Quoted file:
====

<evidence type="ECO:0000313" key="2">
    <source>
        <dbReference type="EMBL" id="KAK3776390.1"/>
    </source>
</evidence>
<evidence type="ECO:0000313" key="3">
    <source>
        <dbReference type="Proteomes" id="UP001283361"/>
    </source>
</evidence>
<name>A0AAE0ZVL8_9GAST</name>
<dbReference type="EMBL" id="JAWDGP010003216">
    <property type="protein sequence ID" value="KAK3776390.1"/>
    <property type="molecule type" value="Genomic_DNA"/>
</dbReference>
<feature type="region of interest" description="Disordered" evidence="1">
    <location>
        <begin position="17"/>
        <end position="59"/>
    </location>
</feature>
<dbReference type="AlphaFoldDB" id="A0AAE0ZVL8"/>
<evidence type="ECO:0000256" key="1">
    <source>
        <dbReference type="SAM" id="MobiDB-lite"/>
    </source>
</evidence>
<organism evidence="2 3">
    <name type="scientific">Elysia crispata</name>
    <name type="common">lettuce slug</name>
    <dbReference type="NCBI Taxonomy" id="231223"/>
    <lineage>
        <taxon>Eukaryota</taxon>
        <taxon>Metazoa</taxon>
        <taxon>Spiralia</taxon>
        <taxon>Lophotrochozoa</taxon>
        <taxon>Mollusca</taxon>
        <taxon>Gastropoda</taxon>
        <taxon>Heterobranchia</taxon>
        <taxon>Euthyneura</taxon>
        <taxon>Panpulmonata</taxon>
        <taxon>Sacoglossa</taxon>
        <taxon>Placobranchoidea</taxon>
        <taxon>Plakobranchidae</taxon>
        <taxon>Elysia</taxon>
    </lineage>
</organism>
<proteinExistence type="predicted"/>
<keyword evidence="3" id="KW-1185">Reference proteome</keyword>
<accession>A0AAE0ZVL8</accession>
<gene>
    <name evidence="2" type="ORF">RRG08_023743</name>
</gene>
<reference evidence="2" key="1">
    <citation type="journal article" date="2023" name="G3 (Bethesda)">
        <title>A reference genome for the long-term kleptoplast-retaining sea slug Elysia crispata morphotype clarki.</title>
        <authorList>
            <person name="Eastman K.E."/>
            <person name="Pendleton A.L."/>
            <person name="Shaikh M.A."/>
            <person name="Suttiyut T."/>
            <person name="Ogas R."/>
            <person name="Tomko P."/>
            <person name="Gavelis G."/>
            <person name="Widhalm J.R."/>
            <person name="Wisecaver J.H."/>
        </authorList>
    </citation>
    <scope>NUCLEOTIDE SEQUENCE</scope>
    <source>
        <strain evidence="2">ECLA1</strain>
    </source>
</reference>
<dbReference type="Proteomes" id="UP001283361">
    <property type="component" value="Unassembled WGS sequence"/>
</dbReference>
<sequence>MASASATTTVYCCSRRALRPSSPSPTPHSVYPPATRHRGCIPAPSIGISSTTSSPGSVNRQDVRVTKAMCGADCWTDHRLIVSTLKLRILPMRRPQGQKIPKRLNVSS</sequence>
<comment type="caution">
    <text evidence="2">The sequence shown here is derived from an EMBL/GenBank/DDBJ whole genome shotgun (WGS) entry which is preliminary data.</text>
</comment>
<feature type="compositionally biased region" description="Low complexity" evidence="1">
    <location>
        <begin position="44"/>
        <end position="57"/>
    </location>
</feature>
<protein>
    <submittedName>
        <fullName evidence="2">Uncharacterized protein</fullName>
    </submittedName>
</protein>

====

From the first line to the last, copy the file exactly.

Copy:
<evidence type="ECO:0000313" key="2">
    <source>
        <dbReference type="EMBL" id="KAK3776390.1"/>
    </source>
</evidence>
<evidence type="ECO:0000313" key="3">
    <source>
        <dbReference type="Proteomes" id="UP001283361"/>
    </source>
</evidence>
<name>A0AAE0ZVL8_9GAST</name>
<dbReference type="EMBL" id="JAWDGP010003216">
    <property type="protein sequence ID" value="KAK3776390.1"/>
    <property type="molecule type" value="Genomic_DNA"/>
</dbReference>
<feature type="region of interest" description="Disordered" evidence="1">
    <location>
        <begin position="17"/>
        <end position="59"/>
    </location>
</feature>
<dbReference type="AlphaFoldDB" id="A0AAE0ZVL8"/>
<evidence type="ECO:0000256" key="1">
    <source>
        <dbReference type="SAM" id="MobiDB-lite"/>
    </source>
</evidence>
<organism evidence="2 3">
    <name type="scientific">Elysia crispata</name>
    <name type="common">lettuce slug</name>
    <dbReference type="NCBI Taxonomy" id="231223"/>
    <lineage>
        <taxon>Eukaryota</taxon>
        <taxon>Metazoa</taxon>
        <taxon>Spiralia</taxon>
        <taxon>Lophotrochozoa</taxon>
        <taxon>Mollusca</taxon>
        <taxon>Gastropoda</taxon>
        <taxon>Heterobranchia</taxon>
        <taxon>Euthyneura</taxon>
        <taxon>Panpulmonata</taxon>
        <taxon>Sacoglossa</taxon>
        <taxon>Placobranchoidea</taxon>
        <taxon>Plakobranchidae</taxon>
        <taxon>Elysia</taxon>
    </lineage>
</organism>
<proteinExistence type="predicted"/>
<keyword evidence="3" id="KW-1185">Reference proteome</keyword>
<accession>A0AAE0ZVL8</accession>
<gene>
    <name evidence="2" type="ORF">RRG08_023743</name>
</gene>
<reference evidence="2" key="1">
    <citation type="journal article" date="2023" name="G3 (Bethesda)">
        <title>A reference genome for the long-term kleptoplast-retaining sea slug Elysia crispata morphotype clarki.</title>
        <authorList>
            <person name="Eastman K.E."/>
            <person name="Pendleton A.L."/>
            <person name="Shaikh M.A."/>
            <person name="Suttiyut T."/>
            <person name="Ogas R."/>
            <person name="Tomko P."/>
            <person name="Gavelis G."/>
            <person name="Widhalm J.R."/>
            <person name="Wisecaver J.H."/>
        </authorList>
    </citation>
    <scope>NUCLEOTIDE SEQUENCE</scope>
    <source>
        <strain evidence="2">ECLA1</strain>
    </source>
</reference>
<dbReference type="Proteomes" id="UP001283361">
    <property type="component" value="Unassembled WGS sequence"/>
</dbReference>
<sequence>MASASATTTVYCCSRRALRPSSPSPTPHSVYPPATRHRGCIPAPSIGISSTTSSPGSVNRQDVRVTKAMCGADCWTDHRLIVSTLKLRILPMRRPQGQKIPKRLNVSS</sequence>
<comment type="caution">
    <text evidence="2">The sequence shown here is derived from an EMBL/GenBank/DDBJ whole genome shotgun (WGS) entry which is preliminary data.</text>
</comment>
<feature type="compositionally biased region" description="Low complexity" evidence="1">
    <location>
        <begin position="44"/>
        <end position="57"/>
    </location>
</feature>
<protein>
    <submittedName>
        <fullName evidence="2">Uncharacterized protein</fullName>
    </submittedName>
</protein>